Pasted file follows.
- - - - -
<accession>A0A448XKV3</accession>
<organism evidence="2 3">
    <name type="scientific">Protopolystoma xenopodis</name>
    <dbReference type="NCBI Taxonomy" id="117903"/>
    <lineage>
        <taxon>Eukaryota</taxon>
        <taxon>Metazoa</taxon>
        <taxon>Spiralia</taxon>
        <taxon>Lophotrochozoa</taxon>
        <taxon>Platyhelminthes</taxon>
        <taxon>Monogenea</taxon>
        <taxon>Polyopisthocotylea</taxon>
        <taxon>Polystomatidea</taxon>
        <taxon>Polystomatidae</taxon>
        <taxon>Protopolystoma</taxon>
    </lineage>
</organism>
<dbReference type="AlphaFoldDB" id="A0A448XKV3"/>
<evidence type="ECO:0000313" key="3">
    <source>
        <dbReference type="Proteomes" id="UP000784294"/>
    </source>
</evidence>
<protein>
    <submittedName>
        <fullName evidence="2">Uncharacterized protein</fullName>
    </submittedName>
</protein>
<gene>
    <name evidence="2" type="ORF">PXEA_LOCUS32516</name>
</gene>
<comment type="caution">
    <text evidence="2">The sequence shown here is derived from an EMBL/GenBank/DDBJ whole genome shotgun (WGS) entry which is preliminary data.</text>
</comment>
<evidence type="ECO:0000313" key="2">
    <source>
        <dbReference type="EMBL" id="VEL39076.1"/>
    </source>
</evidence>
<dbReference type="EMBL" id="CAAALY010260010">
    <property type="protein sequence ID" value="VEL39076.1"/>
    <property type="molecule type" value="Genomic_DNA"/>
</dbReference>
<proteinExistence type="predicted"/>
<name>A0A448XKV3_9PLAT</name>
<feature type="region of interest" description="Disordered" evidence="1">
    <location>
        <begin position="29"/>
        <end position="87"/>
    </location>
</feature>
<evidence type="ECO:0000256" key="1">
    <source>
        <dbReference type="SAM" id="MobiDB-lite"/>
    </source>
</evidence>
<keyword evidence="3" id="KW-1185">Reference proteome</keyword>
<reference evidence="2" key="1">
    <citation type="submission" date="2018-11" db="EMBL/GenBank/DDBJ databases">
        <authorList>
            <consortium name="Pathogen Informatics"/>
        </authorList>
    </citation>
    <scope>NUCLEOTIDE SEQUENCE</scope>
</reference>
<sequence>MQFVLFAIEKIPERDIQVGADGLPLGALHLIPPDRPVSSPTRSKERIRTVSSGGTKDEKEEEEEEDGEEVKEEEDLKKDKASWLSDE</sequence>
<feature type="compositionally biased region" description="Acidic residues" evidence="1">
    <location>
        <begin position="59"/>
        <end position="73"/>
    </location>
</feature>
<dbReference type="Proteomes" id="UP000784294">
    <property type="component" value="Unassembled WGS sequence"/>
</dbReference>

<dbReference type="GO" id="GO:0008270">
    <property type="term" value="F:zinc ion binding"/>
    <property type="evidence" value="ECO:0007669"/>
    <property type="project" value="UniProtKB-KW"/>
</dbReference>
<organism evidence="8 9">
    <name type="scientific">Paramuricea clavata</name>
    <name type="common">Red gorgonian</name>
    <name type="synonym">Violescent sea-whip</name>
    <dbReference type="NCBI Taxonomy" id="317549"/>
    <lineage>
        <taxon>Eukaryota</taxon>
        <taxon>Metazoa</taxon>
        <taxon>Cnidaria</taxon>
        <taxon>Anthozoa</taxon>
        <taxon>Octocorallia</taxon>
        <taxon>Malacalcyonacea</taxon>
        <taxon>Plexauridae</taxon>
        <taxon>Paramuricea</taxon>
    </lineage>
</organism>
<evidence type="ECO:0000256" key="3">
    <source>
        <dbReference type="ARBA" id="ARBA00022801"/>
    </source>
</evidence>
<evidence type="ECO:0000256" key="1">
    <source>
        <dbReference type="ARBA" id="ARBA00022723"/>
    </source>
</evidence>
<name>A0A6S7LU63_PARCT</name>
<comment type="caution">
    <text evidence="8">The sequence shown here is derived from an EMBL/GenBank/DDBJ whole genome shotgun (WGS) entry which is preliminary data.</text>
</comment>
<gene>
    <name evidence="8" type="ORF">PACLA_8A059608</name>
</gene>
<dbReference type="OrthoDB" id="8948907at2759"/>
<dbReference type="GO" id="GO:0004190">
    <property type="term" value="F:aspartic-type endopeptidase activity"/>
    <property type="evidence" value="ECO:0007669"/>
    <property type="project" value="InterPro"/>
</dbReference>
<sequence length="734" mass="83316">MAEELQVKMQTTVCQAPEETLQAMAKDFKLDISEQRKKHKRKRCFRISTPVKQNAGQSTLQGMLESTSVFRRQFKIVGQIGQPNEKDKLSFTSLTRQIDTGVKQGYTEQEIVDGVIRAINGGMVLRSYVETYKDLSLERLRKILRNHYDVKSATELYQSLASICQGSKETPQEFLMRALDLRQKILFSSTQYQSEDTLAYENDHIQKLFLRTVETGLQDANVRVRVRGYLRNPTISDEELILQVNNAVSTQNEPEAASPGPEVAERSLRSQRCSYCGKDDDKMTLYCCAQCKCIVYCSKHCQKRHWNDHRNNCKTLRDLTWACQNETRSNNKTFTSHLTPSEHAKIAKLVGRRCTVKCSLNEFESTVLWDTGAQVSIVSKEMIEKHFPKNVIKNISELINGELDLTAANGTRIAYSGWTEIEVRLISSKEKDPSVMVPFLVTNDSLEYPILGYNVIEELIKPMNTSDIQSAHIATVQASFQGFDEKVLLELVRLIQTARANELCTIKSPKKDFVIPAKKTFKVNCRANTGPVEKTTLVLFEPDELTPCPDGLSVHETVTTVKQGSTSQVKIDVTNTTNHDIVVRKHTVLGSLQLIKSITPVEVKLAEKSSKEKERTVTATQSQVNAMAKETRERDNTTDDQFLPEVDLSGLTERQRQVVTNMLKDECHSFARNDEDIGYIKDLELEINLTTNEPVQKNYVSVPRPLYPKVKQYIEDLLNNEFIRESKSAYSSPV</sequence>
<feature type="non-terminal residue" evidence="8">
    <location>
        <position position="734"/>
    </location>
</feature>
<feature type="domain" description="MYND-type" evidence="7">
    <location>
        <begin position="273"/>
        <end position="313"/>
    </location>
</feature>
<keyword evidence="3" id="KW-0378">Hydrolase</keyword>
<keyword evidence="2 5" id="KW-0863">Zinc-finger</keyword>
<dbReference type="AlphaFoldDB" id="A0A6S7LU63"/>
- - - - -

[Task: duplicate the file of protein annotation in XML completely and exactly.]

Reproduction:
<accession>A0A448XKV3</accession>
<organism evidence="2 3">
    <name type="scientific">Protopolystoma xenopodis</name>
    <dbReference type="NCBI Taxonomy" id="117903"/>
    <lineage>
        <taxon>Eukaryota</taxon>
        <taxon>Metazoa</taxon>
        <taxon>Spiralia</taxon>
        <taxon>Lophotrochozoa</taxon>
        <taxon>Platyhelminthes</taxon>
        <taxon>Monogenea</taxon>
        <taxon>Polyopisthocotylea</taxon>
        <taxon>Polystomatidea</taxon>
        <taxon>Polystomatidae</taxon>
        <taxon>Protopolystoma</taxon>
    </lineage>
</organism>
<dbReference type="AlphaFoldDB" id="A0A448XKV3"/>
<evidence type="ECO:0000313" key="3">
    <source>
        <dbReference type="Proteomes" id="UP000784294"/>
    </source>
</evidence>
<protein>
    <submittedName>
        <fullName evidence="2">Uncharacterized protein</fullName>
    </submittedName>
</protein>
<gene>
    <name evidence="2" type="ORF">PXEA_LOCUS32516</name>
</gene>
<comment type="caution">
    <text evidence="2">The sequence shown here is derived from an EMBL/GenBank/DDBJ whole genome shotgun (WGS) entry which is preliminary data.</text>
</comment>
<evidence type="ECO:0000313" key="2">
    <source>
        <dbReference type="EMBL" id="VEL39076.1"/>
    </source>
</evidence>
<dbReference type="EMBL" id="CAAALY010260010">
    <property type="protein sequence ID" value="VEL39076.1"/>
    <property type="molecule type" value="Genomic_DNA"/>
</dbReference>
<proteinExistence type="predicted"/>
<name>A0A448XKV3_9PLAT</name>
<feature type="region of interest" description="Disordered" evidence="1">
    <location>
        <begin position="29"/>
        <end position="87"/>
    </location>
</feature>
<evidence type="ECO:0000256" key="1">
    <source>
        <dbReference type="SAM" id="MobiDB-lite"/>
    </source>
</evidence>
<keyword evidence="3" id="KW-1185">Reference proteome</keyword>
<reference evidence="2" key="1">
    <citation type="submission" date="2018-11" db="EMBL/GenBank/DDBJ databases">
        <authorList>
            <consortium name="Pathogen Informatics"/>
        </authorList>
    </citation>
    <scope>NUCLEOTIDE SEQUENCE</scope>
</reference>
<sequence>MQFVLFAIEKIPERDIQVGADGLPLGALHLIPPDRPVSSPTRSKERIRTVSSGGTKDEKEEEEEEDGEEVKEEEDLKKDKASWLSDE</sequence>
<feature type="compositionally biased region" description="Acidic residues" evidence="1">
    <location>
        <begin position="59"/>
        <end position="73"/>
    </location>
</feature>
<dbReference type="Proteomes" id="UP000784294">
    <property type="component" value="Unassembled WGS sequence"/>
</dbReference>

<dbReference type="GO" id="GO:0008270">
    <property type="term" value="F:zinc ion binding"/>
    <property type="evidence" value="ECO:0007669"/>
    <property type="project" value="UniProtKB-KW"/>
</dbReference>
<organism evidence="8 9">
    <name type="scientific">Paramuricea clavata</name>
    <name type="common">Red gorgonian</name>
    <name type="synonym">Violescent sea-whip</name>
    <dbReference type="NCBI Taxonomy" id="317549"/>
    <lineage>
        <taxon>Eukaryota</taxon>
        <taxon>Metazoa</taxon>
        <taxon>Cnidaria</taxon>
        <taxon>Anthozoa</taxon>
        <taxon>Octocorallia</taxon>
        <taxon>Malacalcyonacea</taxon>
        <taxon>Plexauridae</taxon>
        <taxon>Paramuricea</taxon>
    </lineage>
</organism>
<evidence type="ECO:0000256" key="3">
    <source>
        <dbReference type="ARBA" id="ARBA00022801"/>
    </source>
</evidence>
<evidence type="ECO:0000256" key="1">
    <source>
        <dbReference type="ARBA" id="ARBA00022723"/>
    </source>
</evidence>
<name>A0A6S7LU63_PARCT</name>
<comment type="caution">
    <text evidence="8">The sequence shown here is derived from an EMBL/GenBank/DDBJ whole genome shotgun (WGS) entry which is preliminary data.</text>
</comment>
<gene>
    <name evidence="8" type="ORF">PACLA_8A059608</name>
</gene>
<dbReference type="OrthoDB" id="8948907at2759"/>
<dbReference type="GO" id="GO:0004190">
    <property type="term" value="F:aspartic-type endopeptidase activity"/>
    <property type="evidence" value="ECO:0007669"/>
    <property type="project" value="InterPro"/>
</dbReference>
<sequence length="734" mass="83316">MAEELQVKMQTTVCQAPEETLQAMAKDFKLDISEQRKKHKRKRCFRISTPVKQNAGQSTLQGMLESTSVFRRQFKIVGQIGQPNEKDKLSFTSLTRQIDTGVKQGYTEQEIVDGVIRAINGGMVLRSYVETYKDLSLERLRKILRNHYDVKSATELYQSLASICQGSKETPQEFLMRALDLRQKILFSSTQYQSEDTLAYENDHIQKLFLRTVETGLQDANVRVRVRGYLRNPTISDEELILQVNNAVSTQNEPEAASPGPEVAERSLRSQRCSYCGKDDDKMTLYCCAQCKCIVYCSKHCQKRHWNDHRNNCKTLRDLTWACQNETRSNNKTFTSHLTPSEHAKIAKLVGRRCTVKCSLNEFESTVLWDTGAQVSIVSKEMIEKHFPKNVIKNISELINGELDLTAANGTRIAYSGWTEIEVRLISSKEKDPSVMVPFLVTNDSLEYPILGYNVIEELIKPMNTSDIQSAHIATVQASFQGFDEKVLLELVRLIQTARANELCTIKSPKKDFVIPAKKTFKVNCRANTGPVEKTTLVLFEPDELTPCPDGLSVHETVTTVKQGSTSQVKIDVTNTTNHDIVVRKHTVLGSLQLIKSITPVEVKLAEKSSKEKERTVTATQSQVNAMAKETRERDNTTDDQFLPEVDLSGLTERQRQVVTNMLKDECHSFARNDEDIGYIKDLELEINLTTNEPVQKNYVSVPRPLYPKVKQYIEDLLNNEFIRESKSAYSSPV</sequence>
<feature type="non-terminal residue" evidence="8">
    <location>
        <position position="734"/>
    </location>
</feature>
<feature type="domain" description="MYND-type" evidence="7">
    <location>
        <begin position="273"/>
        <end position="313"/>
    </location>
</feature>
<keyword evidence="3" id="KW-0378">Hydrolase</keyword>
<keyword evidence="2 5" id="KW-0863">Zinc-finger</keyword>
<dbReference type="AlphaFoldDB" id="A0A6S7LU63"/>